Anonymous 8 months ago
Every time I read this I pick up another thread of story. What a great read. And perhaps prophetic?
fwendy on LibraryThing More than 1 year ago
Read this when first released and was my first experience with the sci fi genre. It influenced me to read many other of Brin's books plus several other classic and contemporary sci fi books.
nkmunn on LibraryThing More than 1 year ago
I really like this book. I have read it quite a few times. It is entertaining, makes you think, I like the parallel story lines.
figre on LibraryThing More than 1 year ago
I am about to make an unfair comparison. Earth is no Stand on Zanzibar. I say this recognizing that it is unfair to compare any work to a classic like Zanzibar. (Although, really, just how unfair is it?. Zanzibar won the Hugo, Earth was nominated. That¿s pretty close.) Unfairness aside, I was instantly drawn to the parallel as I began reading the book. (In fact, the author even brings up Zanzibar, as well as The Sheep Look Up, in his afterward.) In Earth, Brin has placed us in the near future (50 years) and juxtaposed the stories of the main characters with the news and events of the time. He has attempted to give the reader the future shock feel of a media we think we know, but in a way that is still unfamiliar. All these are similar to Zanzibar. However, where Zanzibar reaches heights of ¿freneticism¿, Earth merely gives us a taste, seemingly stepping back from the true immersion and shock that would make us feel a part of this uncomfortable time. It is as though we are being allowed to dip into the effect of this future without being allowed to truly experience it. A tourist¿s guide to 50 years from now. But, again, I must admit the comparison is still unfair. Earth not really trying to do the same thing as Zanzibar. There is a different story being told. Rather than focusing on humanity¿s efforts to destroy itself, there is a bigger disaster waiting - a black hole circling inside the earth. But ecological disaster and the other aspects of our attempts to eradicate ourselves are still important (if not primarily central) to the story. Brin brings it all to the story - governmental disaster, ecological disaster, zoological disaster, botanical disaster, monetary disaster - and that damnable black hole that is there ready to bludgeon the final nail in our coffin.You see, notwithstanding all the negative comparisons to Zanzibar, this is still a good book. The intertwined stories are well told (stretched a few times, but, hey¿) And the concepts are intriguing. The fact that there is a black hole in the earth is only the beginning of the physics tricks pulled. Plus, Brin is an excellent writer and the 100 or so pages that really build to the climax are well-crafted - they move to their conclusion at a faster and faster pace while still catching us up on each individual we have grown to know. So, with all that in mind, this is ultimately the stuff of good science fiction - intriguing technology, interesting people, imminent disaster, and (without really providing a spoiler) solutions that are unexpected but fit within the framework of the story. And, good writing.No, this is not Stand on Zanzibar (although it has sent me back to reread that classic and, if you haven`t read it, you really should.) But it still stands above some of the other work out there. And it can stand on its own quite nicely, thank you.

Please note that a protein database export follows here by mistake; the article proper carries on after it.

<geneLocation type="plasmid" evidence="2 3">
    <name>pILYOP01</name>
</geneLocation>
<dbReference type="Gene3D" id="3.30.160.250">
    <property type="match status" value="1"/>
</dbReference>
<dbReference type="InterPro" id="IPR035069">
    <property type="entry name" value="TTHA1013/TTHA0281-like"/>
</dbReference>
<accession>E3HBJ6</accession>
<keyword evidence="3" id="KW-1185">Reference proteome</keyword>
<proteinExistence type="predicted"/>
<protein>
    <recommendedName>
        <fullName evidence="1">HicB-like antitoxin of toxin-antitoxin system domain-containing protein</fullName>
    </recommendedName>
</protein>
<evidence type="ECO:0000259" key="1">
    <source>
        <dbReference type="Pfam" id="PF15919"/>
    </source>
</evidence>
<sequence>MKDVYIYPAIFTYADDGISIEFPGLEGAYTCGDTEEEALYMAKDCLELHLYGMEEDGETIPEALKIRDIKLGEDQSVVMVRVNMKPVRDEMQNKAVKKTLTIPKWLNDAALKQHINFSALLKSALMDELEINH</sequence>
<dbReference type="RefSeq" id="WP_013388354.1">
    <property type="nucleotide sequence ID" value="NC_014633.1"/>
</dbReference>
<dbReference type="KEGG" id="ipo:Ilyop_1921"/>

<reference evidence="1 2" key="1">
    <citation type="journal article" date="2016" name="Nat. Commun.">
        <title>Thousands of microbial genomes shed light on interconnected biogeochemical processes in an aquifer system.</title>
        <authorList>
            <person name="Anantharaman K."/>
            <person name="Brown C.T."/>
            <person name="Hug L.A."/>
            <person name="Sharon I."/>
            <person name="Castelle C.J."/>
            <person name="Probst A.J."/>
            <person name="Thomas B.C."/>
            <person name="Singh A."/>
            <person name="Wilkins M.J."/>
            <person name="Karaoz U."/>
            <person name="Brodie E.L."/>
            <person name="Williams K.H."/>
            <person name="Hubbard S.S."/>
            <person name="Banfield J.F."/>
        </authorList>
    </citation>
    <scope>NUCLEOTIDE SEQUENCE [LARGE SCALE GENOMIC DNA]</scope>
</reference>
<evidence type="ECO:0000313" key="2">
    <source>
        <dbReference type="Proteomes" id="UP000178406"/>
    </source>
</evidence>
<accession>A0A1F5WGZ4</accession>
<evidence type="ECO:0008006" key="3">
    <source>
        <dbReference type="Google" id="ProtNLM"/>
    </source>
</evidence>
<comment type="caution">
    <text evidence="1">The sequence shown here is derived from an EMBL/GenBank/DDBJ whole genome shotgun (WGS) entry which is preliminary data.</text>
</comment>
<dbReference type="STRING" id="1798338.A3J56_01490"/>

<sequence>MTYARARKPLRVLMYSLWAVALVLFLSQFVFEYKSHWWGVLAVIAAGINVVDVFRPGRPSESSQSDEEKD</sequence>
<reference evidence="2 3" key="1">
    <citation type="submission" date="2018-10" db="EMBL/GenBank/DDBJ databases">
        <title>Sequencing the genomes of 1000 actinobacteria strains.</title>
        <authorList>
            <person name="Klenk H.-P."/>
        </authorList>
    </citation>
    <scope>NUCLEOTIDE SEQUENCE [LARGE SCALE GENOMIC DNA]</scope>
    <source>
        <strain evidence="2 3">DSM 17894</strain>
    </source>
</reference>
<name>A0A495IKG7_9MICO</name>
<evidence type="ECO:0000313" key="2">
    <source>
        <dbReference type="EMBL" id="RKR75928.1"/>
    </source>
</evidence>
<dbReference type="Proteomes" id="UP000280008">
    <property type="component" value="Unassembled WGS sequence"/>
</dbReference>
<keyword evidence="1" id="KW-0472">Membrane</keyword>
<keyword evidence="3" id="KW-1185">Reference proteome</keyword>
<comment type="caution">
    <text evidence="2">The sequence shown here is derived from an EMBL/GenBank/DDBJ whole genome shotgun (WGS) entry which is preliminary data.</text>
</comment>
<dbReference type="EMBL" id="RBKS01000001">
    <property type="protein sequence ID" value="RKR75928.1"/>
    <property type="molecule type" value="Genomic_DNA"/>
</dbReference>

Karlstar on LibraryThing More than 1 year ago
David Brin's vision of a not too far distant Earth, struggling from ozone depletion, resource depletion, over population and black holes in the mantle. It is also Brin's vision of the internet. As this was written in the very earliest days of the internet, it focused on what was thought to be the coming technology of personal search routines, at the time no one envisioned the power of search engines, blogs, or social media. He overdoes the 'abused Earth' theme, but otherwise its a decent book.
sturlington on LibraryThing More than 1 year ago
Earth is as vast and wide as its title character. Set 50 years in the future, it depicts an Earth fully feeling the effects of global warming, where refugees from flooded lands have built a floating country called Sea State; where recycling, conservation and Gaia worship have become religions; where no one can venture out in the sun without extreme protection and endangered animals are sheltered in life arks. On this Earth, the Net has become the only legitimate forum for debate, information sharing and decision making. On this Earth, secrecy has been outlawed, the result of a devastating war against Switzerland that has destroyed all notions of hidden bank accounts and squirreled-away piles of wealth. The elderly record every moment with goggles to prevent crime, and privacy no longer exists.In this setting, a physicist ¿ experimenting with microscopic black holes ¿ discovers an unusual singularity deep inside the planet that is voraciously consuming its mass. He enlists the help of his mentor and a billionaire geologist to figure out a way to dislodge it, and in so doing, discovers that the tiny black hole can be used to focus a beam of gravity that can either be a destructive, unstoppable weapon or a very useful means of lifting things off the planet and moving them through space. As their activities become apparent, they are joined by a relentless investigative journalist and a former Space Shuttle pilot who witnessed the destruction of a space station and death of her husband as a result of one of these ¿gazers.¿ The group is frantically trying to control the singularity, but others ¿ governments, clandestine groups, a lone environmental warrior with extreme ideas ¿ have other plans for how to use its power.I reread Earth because of my renewed interest in global warming and the efforts of groups like Worldchanging, where I believe Brin is a contributor. Also, I wanted to see if any of Brin¿s future predictions were coming true, now 17 years after the book was published. I do think technology and the Net are becoming as pervasive and as critical to our global society as he predicted. The eroding of privacy and other civil rights in favor of safety has definitely become a threat as cameras and similar technologies become more ubiquitous and wearable. But I feel we are still firmly entrenched in ¿TwenCen¿ mode, unwilling to give up even a little luxury to preserve what really is our only home (although the optimist in me says the tide is turning on that issue, too).Brin offers hope ¿ in the ingenuity of human thinking, especially under crisis situations; in the discovery of unimagined technologies that are as likely to save us as destroy us; and in the tenaciousness of our species. Let just hope that this part of his vision is one that comes true.